The experts all agreed that environmental rights legislation in Canada is not working. One expert noted that since we all have a right to clean water and clean air, we need to write it into our laws that we have a right to a clean environment. Two federal bills currently being considered by Parliament were discussed during the Fast Talk: Bill C-226 and Bill S-5. Experts stated that the fact that these issues are being written into text is a hopeful signal in the fight for change.

If passed, Bill C-226Footnote 7 (introduced in a previous Parliament session as Bill C-230) would result in the development of a national strategy to study environmental racism and address the harms it has caused at a federal level. One expert noted the importance of how this bill would require the Government of Canada to collect data on the reality of environmental racism. They expressed that data is essential — not only to better understand the problem, but also to be able to tell the story and communicate about it.

Bill S-5 would give Canadians a legal right to a healthy environment. Footnote 8 It would also require the federal government to consider the cumulative effects of toxic substances on human health and the environment. During the discussion, it was noted that Bill S-5 states that Canadians have a right to a healthy environment “subject to any reasonable limit.”Footnote 9 One expert very simply said that this caveat should be removed because the right to a clean environment is non-negotiable.

Several experts highlighted that laws are not enough unless they contain strong accountability measures and are effectively implemented, particularly in Indigenous, Black and other racialized communities. This includes requiring meaningful consultations directed by impacted communities, as well as enforceable penalties and consequences for violating the laws. More than one expert shared frustration that currently, when companies who have been polluting a community are finally required to stop, they are merely given a slap on the wrist but are not required to restore the land the way it was before the project started. One expert expressed that fines are not enough of a penalty. They said that enforceable requirements have to be built in for remediation of the land. The experts also noted that the need for government agencies to be responsible for monitoring environmental impacts should be integrated into legislation rather than this onus falling to community members. One expert shared that members of their community discovered, through their own independent research, that there was a tailing pondFootnote 10 that was leaking into their communities, wetlands, and ocean. This expert noted that if community members had not taken the initiative to collect data, the leak would have never been discovered because corporations do not tend to monitor themselves and self report.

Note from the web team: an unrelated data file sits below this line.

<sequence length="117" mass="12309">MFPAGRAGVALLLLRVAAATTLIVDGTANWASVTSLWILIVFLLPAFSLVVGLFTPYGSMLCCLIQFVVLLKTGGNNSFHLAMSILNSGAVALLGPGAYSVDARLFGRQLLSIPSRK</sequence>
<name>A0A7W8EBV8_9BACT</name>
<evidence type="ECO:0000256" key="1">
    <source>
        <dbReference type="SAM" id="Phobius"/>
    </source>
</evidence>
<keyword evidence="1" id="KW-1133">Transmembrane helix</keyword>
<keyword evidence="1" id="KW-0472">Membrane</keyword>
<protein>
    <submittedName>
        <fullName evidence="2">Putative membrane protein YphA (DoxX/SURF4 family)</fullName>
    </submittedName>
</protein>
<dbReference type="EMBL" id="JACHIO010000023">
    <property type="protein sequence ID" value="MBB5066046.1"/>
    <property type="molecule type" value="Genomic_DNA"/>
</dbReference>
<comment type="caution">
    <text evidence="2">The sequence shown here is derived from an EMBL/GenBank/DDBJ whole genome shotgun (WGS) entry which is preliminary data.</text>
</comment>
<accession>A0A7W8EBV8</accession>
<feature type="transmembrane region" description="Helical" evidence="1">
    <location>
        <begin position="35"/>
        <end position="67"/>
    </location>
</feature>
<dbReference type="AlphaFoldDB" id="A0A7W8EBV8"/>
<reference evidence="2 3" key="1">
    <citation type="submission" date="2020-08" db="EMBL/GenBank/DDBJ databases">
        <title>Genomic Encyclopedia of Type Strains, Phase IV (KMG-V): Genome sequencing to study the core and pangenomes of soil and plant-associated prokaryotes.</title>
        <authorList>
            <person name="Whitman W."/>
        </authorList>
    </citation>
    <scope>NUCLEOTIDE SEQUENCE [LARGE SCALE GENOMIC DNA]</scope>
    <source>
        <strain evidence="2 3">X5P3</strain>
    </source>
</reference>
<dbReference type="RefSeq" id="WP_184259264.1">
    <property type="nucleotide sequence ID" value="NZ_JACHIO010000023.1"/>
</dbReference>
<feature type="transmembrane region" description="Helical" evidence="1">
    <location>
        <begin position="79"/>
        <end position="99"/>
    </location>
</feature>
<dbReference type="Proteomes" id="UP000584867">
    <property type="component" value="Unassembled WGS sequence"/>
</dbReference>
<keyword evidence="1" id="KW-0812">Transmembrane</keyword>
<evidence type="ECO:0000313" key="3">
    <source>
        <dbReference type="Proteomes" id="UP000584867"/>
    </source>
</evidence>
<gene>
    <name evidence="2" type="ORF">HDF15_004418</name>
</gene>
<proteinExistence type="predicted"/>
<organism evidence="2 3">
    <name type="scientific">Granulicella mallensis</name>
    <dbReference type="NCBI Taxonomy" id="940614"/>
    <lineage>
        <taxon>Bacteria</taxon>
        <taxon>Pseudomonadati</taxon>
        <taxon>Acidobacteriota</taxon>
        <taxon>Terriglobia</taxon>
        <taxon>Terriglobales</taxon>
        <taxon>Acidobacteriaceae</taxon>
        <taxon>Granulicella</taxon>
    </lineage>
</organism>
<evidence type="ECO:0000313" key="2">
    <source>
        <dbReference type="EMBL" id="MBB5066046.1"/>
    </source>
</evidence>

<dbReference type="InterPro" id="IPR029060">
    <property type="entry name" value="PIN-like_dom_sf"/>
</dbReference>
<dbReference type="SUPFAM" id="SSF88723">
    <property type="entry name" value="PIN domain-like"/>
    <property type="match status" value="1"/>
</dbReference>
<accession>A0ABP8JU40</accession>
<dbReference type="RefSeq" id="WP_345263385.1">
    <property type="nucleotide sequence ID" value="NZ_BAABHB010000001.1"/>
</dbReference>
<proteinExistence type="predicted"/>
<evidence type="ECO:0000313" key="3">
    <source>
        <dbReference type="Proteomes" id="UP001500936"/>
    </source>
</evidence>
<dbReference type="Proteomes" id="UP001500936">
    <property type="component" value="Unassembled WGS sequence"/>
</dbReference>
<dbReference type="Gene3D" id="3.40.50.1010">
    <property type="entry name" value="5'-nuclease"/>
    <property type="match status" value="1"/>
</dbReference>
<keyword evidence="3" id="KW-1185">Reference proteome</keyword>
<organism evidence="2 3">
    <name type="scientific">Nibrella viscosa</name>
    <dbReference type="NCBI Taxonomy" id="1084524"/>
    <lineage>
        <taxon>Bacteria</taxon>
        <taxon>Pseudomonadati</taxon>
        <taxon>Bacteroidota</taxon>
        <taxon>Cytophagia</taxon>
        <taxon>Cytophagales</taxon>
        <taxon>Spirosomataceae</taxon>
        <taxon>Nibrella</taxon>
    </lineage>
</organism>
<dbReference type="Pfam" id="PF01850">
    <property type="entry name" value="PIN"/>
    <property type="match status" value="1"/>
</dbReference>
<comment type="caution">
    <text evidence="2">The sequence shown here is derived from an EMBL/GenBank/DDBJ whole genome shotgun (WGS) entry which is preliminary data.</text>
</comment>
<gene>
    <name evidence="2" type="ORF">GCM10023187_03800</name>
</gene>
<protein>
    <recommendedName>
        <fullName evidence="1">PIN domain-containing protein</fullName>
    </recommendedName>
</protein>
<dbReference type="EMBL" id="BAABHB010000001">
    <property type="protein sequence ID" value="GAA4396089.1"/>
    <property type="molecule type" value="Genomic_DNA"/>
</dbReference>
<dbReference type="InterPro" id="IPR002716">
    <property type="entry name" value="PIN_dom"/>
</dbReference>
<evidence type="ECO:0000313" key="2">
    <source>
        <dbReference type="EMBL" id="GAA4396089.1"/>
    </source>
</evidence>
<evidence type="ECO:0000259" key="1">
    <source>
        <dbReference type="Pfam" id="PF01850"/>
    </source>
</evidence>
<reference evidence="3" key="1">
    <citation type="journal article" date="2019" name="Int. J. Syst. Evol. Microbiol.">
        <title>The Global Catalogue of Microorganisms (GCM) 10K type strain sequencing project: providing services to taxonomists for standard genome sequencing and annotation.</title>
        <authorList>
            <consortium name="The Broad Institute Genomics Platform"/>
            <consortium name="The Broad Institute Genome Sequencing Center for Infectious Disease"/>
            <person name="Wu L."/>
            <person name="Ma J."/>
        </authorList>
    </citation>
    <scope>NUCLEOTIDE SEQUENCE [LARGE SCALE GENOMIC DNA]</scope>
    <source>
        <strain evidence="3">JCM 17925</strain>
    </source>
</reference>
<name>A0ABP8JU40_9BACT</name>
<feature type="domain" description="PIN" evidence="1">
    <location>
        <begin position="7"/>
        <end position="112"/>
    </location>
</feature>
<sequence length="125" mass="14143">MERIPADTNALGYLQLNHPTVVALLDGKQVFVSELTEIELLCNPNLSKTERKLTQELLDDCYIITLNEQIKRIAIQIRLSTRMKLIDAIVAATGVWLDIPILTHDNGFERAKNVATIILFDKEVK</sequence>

Role of data

“Monitoring is when you systematically institutionalize communities, empower them, provide the education, provide the resources, provide the funding, so that they can take the measurements day in and day out forever.”

Expert participant

Many experts raised the importance of data collection and the role data plays in understanding the severity and reality of environmental racism. Experts shared that data also plays an important role in equipping communities with the evidence needed to communicate the issue more efficiently. Experts expressed concern about the lack of data collected in Canada in relation to the impact of environmental racism on Indigenous, Black and other racialized people and communities. Experts noted that community members and grassroots organizations are carrying the load by collecting the majority of data that does exist. Several experts shared examples of communities that have taken it upon themselves to monitor and collect data related to environmental racism. All of the experts shared examples of communities, NGOs, and academics proactively testing air, water and land quality, as well as pollution data, to document the impacts of environmental racism.

Several experts noted that when studies are government-led, consultations with communities are treated like a “check box” and are not carried out meaningfully. The experts stressed that consultations with communities affected by environmental racism must be meaningful and community-led, owned and operated. This includes allowing community members to dictate the terms of the research from the very beginning and not when collection has already started.